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Thursday, 15 December 1983
Page: 3863

Senator CRICHTON-BROWNE(12.41) —We are debating the Steel Industry Authority Bill 1983, the Bounty (Steel Mill Products) Bill 1983 and the Bounty (High Alloy Steel Products) Bill 1983. I notice that the second reading speech accompanying the Steel Industry Authority Bill tells us that in return for the taxpayers' commitment of $350m to the shareholders and employees of the Broken Hill Proprietary Co. Ltd, plus the additional indirect costs of tariffs which were calculated by the Industries Assistance Commission to represent $150m for 1981-82, BHP will spend between $500m and $800m of its own money upgrading facilities. Each decision will, of course, be made on the conventional commercial criteria of reducing production costs and improving productivity, product quality and customer service. That figure is a great deal less than was spent in the four years to 1981-82 without such promises of assistance of taxpayers' funds.

For their part, the unions have agreed that wages for the industry's work force will be consistent with the prices and incomes accord. In other words, the unions' contribution towards its share of the $350m is to undertake to honour an agreement previously made. They have further undertaken to increase productivity to levels of man hour output which they have not previously worked, notwithstanding that in the four years to 1982 BHP invested $355m with the primary purpose of improving labour productivity only to see it decline. The Minister for Industry and Commerce (Senator Button) referred in his second reading speech to a target of re-establishing a productivity level of 250 tonnes per employee per annum in the major steel works. I can find no evidence of that level being previously achieved.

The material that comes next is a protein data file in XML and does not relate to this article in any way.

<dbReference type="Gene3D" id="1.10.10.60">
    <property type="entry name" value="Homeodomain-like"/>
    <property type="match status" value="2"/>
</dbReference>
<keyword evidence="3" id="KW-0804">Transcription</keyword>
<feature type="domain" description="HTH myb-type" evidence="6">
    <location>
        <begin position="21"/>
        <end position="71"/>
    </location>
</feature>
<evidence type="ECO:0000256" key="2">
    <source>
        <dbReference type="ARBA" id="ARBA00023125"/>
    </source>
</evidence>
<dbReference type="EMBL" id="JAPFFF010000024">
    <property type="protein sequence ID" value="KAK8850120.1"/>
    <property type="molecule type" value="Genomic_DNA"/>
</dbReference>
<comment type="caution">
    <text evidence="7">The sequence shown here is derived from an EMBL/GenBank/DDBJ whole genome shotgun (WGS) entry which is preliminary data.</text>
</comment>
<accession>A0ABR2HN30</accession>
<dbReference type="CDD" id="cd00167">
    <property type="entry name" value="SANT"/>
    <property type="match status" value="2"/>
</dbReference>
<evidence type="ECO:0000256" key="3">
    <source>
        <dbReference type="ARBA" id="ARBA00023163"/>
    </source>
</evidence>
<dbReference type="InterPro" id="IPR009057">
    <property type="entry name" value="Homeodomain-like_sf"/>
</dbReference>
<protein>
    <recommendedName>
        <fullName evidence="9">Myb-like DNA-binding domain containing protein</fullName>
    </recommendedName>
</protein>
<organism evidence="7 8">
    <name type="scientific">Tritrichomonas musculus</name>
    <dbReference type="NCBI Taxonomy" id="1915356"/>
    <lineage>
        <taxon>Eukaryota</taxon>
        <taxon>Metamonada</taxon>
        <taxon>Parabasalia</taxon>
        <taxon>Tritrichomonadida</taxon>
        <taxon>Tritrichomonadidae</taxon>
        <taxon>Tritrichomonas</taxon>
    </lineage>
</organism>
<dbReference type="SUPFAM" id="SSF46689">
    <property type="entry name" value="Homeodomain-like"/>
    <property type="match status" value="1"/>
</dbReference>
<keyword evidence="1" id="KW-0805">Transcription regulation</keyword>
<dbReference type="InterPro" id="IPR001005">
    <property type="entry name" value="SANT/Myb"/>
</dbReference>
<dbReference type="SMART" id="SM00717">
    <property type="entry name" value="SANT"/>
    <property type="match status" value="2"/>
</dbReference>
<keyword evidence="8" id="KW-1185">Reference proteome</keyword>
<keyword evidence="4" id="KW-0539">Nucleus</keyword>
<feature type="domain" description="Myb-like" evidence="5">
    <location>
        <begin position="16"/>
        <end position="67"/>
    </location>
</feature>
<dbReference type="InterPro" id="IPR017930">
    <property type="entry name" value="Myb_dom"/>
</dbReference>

The essence of the Government's proposal is to continue to prop up an inefficient and technically outdated steel industry which has grown lazy, uncompetitive and incompetent. It is an industry which previously has been happy to lurch along behind the barriers of protection and quotas, ever mindful that it was in a monopoly situation in Australia. Senator Button's second reading speech talks of the steel industry plan reflecting the Government's commitment to the maintenance of a viable and efficient steel industry in Australia. That, of course, is a contradiction in terms. The steel industry in Australia, as has been clearly demonstrated in the IAC report on the subject, is not efficient. In fact, on the evidence given to the Commission and by comparison with other steel producing countries, Australia's steel industry is far from efficient. To suggest that it is viable is absurd. According to BHP, in its submission to the IAC, the minimum protection needs for continuation of the industry were a guarantee of 85 per cent of the domestic market through tariff quotas, with a penalty duty of 150 per cent on imports. That means that, if BHP is to be competitive with overseas producers, imported steel would have to attract duty which would make it 150 per cent more expensive than it would normally be. Mr Deputy President, it being 12.45 p.m., I seek leave to continue my remarks later .

Leave granted; debate adjourned.